As demand for our products increased, it was frankly difficult to properly keep up. Our new space is deliberately designed to keep this from happening again, so much so that we expect to have other butcher shops–who might also might be feeling like they’re victims of their own success due to infrastructure issues–as customers.
In the end this is going to let the farmers we buy from get better margins on their meat because their distribution will be more predictable.
Our intention is to meet everyone’s needs without bringing on more than a small handful of farms.”
You’ve made delivery a big part of your latest iteration of your business. Talk about that.
JA: It’s an extension of what we’ve been saying about scale and efficient infrastructure.
Traditional butcher shops that are providing true, locally-sourced, properly-raised animals are just getting expensive.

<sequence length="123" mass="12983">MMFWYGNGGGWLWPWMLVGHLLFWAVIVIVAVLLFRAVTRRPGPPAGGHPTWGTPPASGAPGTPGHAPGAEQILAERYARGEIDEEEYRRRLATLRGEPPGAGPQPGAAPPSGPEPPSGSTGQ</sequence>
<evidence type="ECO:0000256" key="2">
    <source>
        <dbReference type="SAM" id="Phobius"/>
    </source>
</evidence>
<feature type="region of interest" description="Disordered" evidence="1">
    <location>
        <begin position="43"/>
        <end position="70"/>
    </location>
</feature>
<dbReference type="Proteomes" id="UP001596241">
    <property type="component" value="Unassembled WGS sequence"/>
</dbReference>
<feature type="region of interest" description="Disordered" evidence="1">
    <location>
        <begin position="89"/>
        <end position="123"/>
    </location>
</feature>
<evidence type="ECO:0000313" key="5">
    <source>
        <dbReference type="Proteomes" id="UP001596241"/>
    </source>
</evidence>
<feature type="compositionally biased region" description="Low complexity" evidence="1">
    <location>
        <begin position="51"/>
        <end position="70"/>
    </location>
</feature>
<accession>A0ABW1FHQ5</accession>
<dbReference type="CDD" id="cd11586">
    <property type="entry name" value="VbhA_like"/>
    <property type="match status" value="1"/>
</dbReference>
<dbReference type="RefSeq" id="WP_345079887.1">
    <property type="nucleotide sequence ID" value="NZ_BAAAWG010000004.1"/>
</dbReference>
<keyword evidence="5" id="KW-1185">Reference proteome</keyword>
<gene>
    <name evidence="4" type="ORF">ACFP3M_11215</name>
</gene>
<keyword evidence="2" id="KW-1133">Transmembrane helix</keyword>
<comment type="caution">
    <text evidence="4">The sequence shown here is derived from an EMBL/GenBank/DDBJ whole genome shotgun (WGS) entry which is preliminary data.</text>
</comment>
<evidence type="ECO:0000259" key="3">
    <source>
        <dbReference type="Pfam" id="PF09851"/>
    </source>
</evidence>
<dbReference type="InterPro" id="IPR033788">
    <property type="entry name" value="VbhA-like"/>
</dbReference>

If you follow commodity prices (which a lot of farmers will base their pricing on) cattle pricing has more than doubled in the last six years, which gets reflected at the retail counter.
With the delivery (and pickup) as our only means of retail distribution, we’re taking our cues a little bit from some of the internet-only companies that can sell high-quality goods–glasses, razors, coffee beans, whatever–directly to consumers at lower prices because they’re cutting out the overhead associated with traditional retail operations.
We are doing this with hand-cut meat, though there are obviously some big differences in managing supply and inventory.
The best thing about it is that we can get incredibly good food to customers’ doors at lower-than-average prices. It’s not face-to-face sales but we’ve actually been surprised at how much contact we have with customers through digital media–it’s very direct and useful.